A father and daughter dance in the ruins of the New Jersey boardwalk. For years, they’ve been estranged; here begins the neglectful father’s abortive attempt to make amends. Their long separation explains in part why there’s little familial resemblance between them. A motor vocabulary is as heritable as an accent, and they haven’t had time to learn one another’s movements and mannerisms. Nor do their complexions match: hers is the pale palette of one left too long in shadow; his the bronze and bleach of a body that once enjoyed a place in the sun and remembers life under bright lights.
If visible markers of heredity hold any value, it’s for telling at a glance who shares the same DNA. If the eye roams in search of such similarities, it finds connections not between father and daughter, but between foreground and background. The man’s skin tones match the peeling paint of the columns—warm colors, smoldering with memories of better days—and at the thought, one starts to see ruins in our hero (though not yet our hero in ruins). He turns from a face to a body in breakdown: creases where skin too often wrung has lost its pliancy; eyeshadow bruises from injuries unable to heal like they used to; a hearing aid for ears that no longer listen; a pacemaker scar, glimpsed in earlier scenes, beneath the point of his collar. “I’m an old broken-down piece of meat,” he’ll say in the exchange to come. It lays bare the first ingredient in his tragedy: he is not a man in decline, but in decay.
The narrative arc of The Wrestler is a Rocky in reverse. There’s no uphill climb to glory here, no underdog fighting his way through the ranks to challenge the reigning champion. The Wrestler gives usa man whose great battles are behind him. His visions of returning to the top mix memory and desire, a destructive fantasy that confuses the days spent with the days to come. The effort to reclaim what’s been lost at first appears to be a prayer that the future will be like the past: that the unknown will bear some resemblance to the familiar and comfortable. Freud in “Beyond the Pleasure Principle” calls this instinct “a tendency innate in living organic matter impelling it towards the reinstatement of an earlier condition.” Yet the earliest state for all living beings is the lifeless, undifferentiated substance from which they sprang. Taken to its logical conclusion, the retreat into the past is more than a concession to death—it’s the pursuit thereof. (Freud dubs this the “death drive.”) Clawing after lost time is perilous: when the past is preferable to any possible future, the organism is already dead. What refuses to renew is doomed to rot.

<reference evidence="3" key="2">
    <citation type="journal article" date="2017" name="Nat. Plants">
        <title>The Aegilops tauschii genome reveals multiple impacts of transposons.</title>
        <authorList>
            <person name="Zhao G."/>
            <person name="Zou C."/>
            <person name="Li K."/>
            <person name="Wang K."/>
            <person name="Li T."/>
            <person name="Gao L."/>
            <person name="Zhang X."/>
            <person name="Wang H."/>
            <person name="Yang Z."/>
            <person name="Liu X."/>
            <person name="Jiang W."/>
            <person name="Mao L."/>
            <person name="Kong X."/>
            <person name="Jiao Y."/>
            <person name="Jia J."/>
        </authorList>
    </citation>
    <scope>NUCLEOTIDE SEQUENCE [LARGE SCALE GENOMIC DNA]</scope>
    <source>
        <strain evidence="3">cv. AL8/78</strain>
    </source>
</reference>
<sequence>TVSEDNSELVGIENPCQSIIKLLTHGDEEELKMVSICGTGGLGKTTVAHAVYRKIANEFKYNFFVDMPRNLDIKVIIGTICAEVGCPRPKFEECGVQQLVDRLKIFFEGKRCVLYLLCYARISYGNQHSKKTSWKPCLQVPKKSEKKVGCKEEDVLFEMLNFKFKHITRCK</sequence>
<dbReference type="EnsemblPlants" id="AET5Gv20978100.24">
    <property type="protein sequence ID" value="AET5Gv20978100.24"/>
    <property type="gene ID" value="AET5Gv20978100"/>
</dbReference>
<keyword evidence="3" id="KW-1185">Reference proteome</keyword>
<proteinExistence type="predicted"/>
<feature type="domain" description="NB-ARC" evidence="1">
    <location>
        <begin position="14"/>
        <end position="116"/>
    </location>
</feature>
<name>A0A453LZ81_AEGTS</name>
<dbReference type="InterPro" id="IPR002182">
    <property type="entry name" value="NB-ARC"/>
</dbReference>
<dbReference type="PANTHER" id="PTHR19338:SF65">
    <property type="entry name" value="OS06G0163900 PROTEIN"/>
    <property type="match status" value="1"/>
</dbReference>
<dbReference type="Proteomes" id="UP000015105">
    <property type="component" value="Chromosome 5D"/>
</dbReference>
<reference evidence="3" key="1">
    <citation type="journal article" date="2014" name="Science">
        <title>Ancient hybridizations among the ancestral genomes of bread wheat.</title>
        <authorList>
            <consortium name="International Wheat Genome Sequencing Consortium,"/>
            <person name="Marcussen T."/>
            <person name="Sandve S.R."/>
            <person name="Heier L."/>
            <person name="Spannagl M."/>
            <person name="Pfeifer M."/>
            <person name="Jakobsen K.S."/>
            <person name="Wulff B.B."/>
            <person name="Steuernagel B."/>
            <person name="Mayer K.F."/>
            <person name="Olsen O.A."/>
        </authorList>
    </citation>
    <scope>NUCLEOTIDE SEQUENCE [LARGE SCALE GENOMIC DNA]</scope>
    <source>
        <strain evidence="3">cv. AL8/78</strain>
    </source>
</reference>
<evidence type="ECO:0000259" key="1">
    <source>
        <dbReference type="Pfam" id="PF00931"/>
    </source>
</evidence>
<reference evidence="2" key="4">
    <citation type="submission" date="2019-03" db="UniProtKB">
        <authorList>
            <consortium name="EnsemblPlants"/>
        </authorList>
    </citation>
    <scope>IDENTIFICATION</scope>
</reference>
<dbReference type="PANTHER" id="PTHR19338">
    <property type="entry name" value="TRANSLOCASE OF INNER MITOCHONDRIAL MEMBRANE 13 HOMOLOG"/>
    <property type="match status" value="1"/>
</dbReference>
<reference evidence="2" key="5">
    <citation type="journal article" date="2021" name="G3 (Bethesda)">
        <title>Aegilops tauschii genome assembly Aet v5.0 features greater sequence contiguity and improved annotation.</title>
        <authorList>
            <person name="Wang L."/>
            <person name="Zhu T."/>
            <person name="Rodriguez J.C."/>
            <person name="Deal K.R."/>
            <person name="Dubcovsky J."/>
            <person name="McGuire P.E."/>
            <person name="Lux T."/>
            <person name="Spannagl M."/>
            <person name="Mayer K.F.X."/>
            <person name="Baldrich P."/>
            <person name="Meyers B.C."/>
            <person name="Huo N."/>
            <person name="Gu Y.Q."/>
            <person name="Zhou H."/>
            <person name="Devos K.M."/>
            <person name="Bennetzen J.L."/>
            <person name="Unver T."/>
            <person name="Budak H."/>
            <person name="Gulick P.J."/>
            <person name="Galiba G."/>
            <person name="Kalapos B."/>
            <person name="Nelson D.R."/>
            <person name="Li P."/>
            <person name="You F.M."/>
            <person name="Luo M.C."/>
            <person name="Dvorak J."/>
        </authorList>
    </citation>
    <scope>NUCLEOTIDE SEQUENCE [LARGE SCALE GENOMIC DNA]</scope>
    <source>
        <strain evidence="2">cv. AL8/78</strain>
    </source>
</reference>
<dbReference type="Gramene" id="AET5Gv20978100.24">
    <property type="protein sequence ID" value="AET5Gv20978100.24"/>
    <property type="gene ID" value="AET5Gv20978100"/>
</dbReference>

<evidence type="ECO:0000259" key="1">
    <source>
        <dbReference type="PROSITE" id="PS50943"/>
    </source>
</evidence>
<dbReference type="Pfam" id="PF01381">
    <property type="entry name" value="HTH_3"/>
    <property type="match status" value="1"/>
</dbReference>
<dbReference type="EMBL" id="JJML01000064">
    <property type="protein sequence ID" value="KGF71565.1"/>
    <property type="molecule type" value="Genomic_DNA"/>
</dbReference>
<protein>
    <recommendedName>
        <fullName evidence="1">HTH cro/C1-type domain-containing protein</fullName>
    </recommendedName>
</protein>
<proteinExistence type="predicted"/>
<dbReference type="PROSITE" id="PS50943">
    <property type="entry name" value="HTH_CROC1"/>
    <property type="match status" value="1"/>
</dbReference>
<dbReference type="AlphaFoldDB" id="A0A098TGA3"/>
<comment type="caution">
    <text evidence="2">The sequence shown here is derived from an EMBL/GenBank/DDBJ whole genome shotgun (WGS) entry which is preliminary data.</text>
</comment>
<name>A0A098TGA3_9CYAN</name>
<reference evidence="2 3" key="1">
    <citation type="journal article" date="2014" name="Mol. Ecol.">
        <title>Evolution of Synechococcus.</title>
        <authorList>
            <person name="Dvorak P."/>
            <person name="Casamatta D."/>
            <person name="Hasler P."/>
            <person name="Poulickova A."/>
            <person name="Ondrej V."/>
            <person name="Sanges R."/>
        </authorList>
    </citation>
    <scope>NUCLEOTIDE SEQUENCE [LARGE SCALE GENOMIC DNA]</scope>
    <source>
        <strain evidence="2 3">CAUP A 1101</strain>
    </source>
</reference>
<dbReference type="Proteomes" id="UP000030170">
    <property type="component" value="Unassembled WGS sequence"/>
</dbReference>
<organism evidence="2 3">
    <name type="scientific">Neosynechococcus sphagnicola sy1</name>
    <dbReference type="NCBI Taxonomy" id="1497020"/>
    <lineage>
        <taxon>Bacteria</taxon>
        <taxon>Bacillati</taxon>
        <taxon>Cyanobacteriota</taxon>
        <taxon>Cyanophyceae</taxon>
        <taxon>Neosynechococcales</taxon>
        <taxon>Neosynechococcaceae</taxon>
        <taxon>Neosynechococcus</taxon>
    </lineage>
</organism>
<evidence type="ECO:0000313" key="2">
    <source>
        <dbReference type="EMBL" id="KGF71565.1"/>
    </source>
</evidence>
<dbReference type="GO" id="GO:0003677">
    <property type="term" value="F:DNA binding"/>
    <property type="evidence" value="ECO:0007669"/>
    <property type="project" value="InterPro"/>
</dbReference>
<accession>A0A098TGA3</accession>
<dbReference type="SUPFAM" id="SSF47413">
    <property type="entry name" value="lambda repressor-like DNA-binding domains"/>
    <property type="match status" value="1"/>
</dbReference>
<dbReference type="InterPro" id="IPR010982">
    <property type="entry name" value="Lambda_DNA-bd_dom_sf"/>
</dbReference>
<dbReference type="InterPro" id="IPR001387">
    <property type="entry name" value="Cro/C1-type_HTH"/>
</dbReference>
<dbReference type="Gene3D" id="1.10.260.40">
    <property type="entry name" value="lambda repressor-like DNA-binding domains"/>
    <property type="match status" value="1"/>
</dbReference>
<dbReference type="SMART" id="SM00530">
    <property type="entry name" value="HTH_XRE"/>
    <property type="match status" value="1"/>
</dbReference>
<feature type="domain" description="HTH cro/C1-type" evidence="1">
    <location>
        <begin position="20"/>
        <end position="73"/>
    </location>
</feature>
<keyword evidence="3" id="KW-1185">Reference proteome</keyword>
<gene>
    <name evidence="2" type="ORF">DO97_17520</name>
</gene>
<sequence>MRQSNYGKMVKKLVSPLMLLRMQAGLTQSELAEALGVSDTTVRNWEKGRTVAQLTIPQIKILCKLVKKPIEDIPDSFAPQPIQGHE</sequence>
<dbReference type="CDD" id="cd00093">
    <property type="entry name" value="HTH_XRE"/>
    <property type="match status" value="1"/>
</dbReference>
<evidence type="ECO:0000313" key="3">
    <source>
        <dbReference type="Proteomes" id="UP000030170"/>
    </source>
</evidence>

It’s worth remembering that “nostalgia”—our term for yearning after the past—comes from a Greek word meaning “pain.” Before it was an aesthetic (think Stranger Things) or an industry (picture the interminable train of sequels and reboots), it was a disease. Nostalgia referred to a sickness of the heart in the most metaphorical sense: a species of homesickness wherein itinerant warriors longed for inaccessible places and times. It is no accident that the film’s final scene, in which our hero struggles through a rematch of his most famous fight, has him clutching the scar over his heart. Past and future seldom intersect painlessly.
Yet The Wrestler is less about nostalgia than its cruelty—namely, the lie that there remains a place to return to as time passes. All who privilege the past take a denialist, conservative turn, perpetuating the myth that what is past is somehow timeless. Honeyed with memory, it feigns immunity to change, pretending to perfection in the intervening years. But time never preserves; it only lays waste. The sole mercy it offers is to do its destructive work in intervals too subtle to detect as one endures them. The backdrop of urban decay in The Wrestler serves as a grim reminder that there’s no untouched past to regain or revisit. What’s there is ruin, and chasing after it exacts a ruinous price: the neglect of days to come in the name of days gone by.
In this instant of father and daughter hand-in-hand, the tableau is less a danse macabre than a danse moribonde. The celebration—or resignation—depicted in those medieval carvings is absent, for here the participants do not know their destination. The end of the path remains out of sight, out of mind. For now, taking in the shared smile that marks the pair’s one commonality, we’re granted at least one joy: the momentary delight that sends boats beating against the current, all to bear back ceaselessly into the past.